State legislature passes bill to expand telemedicine practice.

The last six years have been a wild ride for telehealth providers in Texas. When the Texas Medical Board (TMB) issued emergency rules in 2011 that required either a preexisting relationship or the presence of a face-to-face presenter in order to furnish telemedicine services, telehealth companies immediately sued. After several key court victories by telehealth providers, the TMB agreed last year to promote state legislation that would permit the kinds of telehealth practice routinely allowed throughout the rest of the country, including both live interactive encounters and asynchronous communications without the presence of telehealth presenters.

These negotiations resulted in SB 1107, a bill expected to be signed soon by Texas Governor Greg Abbott. Last week, the Texas Senate concurred with the House’s amendments to the bill, which effectively finalizes the language telehealth providers will need to consider. Important provisions of the bill include the following:

  • Texas-licensed physicians may now establish a valid physician-patient relationship without conducting an in-person exam or having another healthcare provider present with the patient. Physicians may instead exclusively use telehealth to establish relationships with and treat patients, including using both real-time audio/video platforms and asynchronous (store-and-forward) platforms (so long as the physician uses clinically relevant photographic or video images or other relevant medical records, including lab and pathology records and medication histories in the course of treatment).
  • Physicians rendering telemedicine services must provide patients with guidance on appropriate follow-up care and, if a patient has a primary care physician and consents to it, the telemedicine physician must send a record or report of the telemedicine encounter to the patient’s primary care provider within 72 hours.
  • Prescribing based on telemedicine is permitted, but the law requires state agency stakeholders (including the TMB, the Texas Board of Nursing, and the Texas Board of Pharmacy) to jointly develop specific rules on the requirements for valid prescriptions issued through telemedicine encounters. These rules will be important for defining what kinds of medications may be prescribed through telemedicine. The bill specifically prohibits telemedicine from being used to prescribe an abortion drug or device.
  • The standard of care is explicitly stated to be the same as that for in-person medical services. Agencies may not impose higher standards of care for telemedicine services.
  • For insurers, the bill clarifies that the Texas telemedicine parity law does not apply to services rendered only through audio interaction or by facsimile. In other words, insurers in Texas are prohibited from restricting coverage solely because it is provided through telemedicine, unless the services are only rendered through phone or fax. The bill also requires insurers to prominently post their telehealth coverage policies and payment practices on their websites so that consumers can easily determine whether and how coverage is available.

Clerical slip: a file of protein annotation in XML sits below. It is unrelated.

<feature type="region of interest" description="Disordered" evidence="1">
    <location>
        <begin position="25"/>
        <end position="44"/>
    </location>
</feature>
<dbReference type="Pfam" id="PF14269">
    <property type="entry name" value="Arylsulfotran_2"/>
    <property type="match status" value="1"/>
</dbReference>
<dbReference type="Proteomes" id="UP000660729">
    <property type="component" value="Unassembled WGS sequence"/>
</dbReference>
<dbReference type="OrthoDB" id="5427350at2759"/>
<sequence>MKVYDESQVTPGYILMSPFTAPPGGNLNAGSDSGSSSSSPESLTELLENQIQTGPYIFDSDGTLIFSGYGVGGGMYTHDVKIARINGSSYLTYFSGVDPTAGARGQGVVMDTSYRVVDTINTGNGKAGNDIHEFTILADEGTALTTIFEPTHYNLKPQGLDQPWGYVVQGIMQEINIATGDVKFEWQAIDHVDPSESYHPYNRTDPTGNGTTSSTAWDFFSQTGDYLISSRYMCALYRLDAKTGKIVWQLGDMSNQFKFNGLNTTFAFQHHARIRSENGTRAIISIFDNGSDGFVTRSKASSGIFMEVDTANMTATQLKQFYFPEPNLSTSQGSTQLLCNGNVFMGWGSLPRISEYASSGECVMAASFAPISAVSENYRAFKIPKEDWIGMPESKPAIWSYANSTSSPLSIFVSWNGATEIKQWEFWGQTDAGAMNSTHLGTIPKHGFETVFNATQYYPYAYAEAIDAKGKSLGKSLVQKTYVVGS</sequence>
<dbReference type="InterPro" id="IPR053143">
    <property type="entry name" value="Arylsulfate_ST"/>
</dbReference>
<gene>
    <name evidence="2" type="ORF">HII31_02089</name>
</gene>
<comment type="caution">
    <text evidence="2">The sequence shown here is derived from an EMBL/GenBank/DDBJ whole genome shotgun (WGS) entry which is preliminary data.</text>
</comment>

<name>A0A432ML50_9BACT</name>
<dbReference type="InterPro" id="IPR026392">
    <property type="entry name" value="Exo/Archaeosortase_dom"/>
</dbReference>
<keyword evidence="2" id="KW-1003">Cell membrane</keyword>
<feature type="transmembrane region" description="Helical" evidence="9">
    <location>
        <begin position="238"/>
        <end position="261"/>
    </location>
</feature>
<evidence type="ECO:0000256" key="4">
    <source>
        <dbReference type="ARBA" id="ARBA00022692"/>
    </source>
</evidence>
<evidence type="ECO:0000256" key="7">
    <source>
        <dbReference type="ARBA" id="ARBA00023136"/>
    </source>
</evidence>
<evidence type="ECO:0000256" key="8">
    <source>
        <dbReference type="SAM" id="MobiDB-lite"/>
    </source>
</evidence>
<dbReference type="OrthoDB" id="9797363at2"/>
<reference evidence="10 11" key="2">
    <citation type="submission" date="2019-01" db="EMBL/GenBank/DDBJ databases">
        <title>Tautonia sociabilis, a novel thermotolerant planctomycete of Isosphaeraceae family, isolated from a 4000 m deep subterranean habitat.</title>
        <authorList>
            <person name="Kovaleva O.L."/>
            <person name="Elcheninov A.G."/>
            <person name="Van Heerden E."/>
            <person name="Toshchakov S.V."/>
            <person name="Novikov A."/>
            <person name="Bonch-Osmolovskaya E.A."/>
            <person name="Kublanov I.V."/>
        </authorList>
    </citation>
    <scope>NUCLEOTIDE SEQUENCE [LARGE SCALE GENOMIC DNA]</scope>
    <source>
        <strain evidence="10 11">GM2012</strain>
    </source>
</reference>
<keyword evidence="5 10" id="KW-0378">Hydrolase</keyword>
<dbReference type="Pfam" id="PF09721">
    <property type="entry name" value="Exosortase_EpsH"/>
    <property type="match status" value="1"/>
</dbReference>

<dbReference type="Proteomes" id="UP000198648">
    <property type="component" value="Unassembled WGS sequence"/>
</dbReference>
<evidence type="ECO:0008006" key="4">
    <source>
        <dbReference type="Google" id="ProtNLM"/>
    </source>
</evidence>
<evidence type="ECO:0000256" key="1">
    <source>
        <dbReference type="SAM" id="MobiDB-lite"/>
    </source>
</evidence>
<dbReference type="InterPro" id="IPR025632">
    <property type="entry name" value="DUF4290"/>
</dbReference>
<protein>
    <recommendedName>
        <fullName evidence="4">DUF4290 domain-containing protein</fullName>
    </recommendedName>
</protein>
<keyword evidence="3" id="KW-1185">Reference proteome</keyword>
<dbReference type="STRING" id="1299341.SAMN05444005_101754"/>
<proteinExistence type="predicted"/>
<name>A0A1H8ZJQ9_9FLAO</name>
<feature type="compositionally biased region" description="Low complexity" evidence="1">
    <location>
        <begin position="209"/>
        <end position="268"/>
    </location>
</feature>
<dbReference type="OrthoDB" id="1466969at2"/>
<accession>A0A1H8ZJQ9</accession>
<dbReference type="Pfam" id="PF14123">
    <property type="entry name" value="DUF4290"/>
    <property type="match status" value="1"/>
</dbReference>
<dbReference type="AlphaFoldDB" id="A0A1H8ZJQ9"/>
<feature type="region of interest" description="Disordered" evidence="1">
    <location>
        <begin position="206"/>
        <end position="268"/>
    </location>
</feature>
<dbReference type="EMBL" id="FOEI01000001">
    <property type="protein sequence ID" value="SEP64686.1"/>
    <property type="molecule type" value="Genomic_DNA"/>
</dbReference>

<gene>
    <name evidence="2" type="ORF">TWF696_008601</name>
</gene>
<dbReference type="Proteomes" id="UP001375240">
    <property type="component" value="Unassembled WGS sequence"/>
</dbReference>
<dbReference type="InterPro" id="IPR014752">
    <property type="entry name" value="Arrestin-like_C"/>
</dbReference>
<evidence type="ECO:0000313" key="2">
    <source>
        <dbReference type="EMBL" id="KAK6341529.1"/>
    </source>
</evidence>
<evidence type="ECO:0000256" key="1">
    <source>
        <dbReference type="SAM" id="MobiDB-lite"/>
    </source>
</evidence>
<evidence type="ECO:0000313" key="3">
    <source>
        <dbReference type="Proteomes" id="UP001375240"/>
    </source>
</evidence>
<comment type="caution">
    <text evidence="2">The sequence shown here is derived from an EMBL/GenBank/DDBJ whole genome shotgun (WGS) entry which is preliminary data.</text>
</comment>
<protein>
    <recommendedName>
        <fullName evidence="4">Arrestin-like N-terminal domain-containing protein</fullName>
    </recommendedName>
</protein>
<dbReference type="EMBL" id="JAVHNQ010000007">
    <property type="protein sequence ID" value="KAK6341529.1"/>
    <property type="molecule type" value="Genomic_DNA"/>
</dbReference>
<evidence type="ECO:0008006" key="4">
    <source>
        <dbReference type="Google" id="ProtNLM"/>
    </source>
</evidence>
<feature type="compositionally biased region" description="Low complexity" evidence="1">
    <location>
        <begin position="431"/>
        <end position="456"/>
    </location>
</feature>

The passage of this bill is welcome relief for telehealth providers and companies offering telehealth platforms, particularly in the large, rural state of Texas. Though many providers may have already been furnishing telehealth services in Texas due to the moratorium on the enforcement of the TMB’s telehealth regulations, the bill will provide clarity and comfort that telehealth providers are complying with the law. Nevertheless, there is still much work to be done, since the bill permits the TMB to adopt new regulations in a variety of areas, including:

  • ensuring that patients using telemedicine receive appropriate, quality care;
  • preventing fraud and abuse in the use of telemedicine, including rules relating to the filing of claims and records required to be maintained in connection with telemedicine encounters;
  • ensuring adequate supervision of health professionals who are not physicians and who practice telemedicine (i.e., physician assistants (PAs) and nurse practitioners (NPs)); and
  • establishing the maximum number of PAs and NPs providing telemedicine that a physician may supervise.

Though it is unclear when the TMB will issue proposed regulations, it is important for telehealth providers to be prepared to submit comments when these regulations are issued. Telehealth providers should consider the effects of the new law on their business models and how any proposed regulations might change that analysis. In light of the prior history here, it is possible that the TMB might propose rules that would significantly hamper or burden the expansion of telehealth services in the state. If that occurs, telehealth companies should be ready to push back and recommend reasonable workarounds.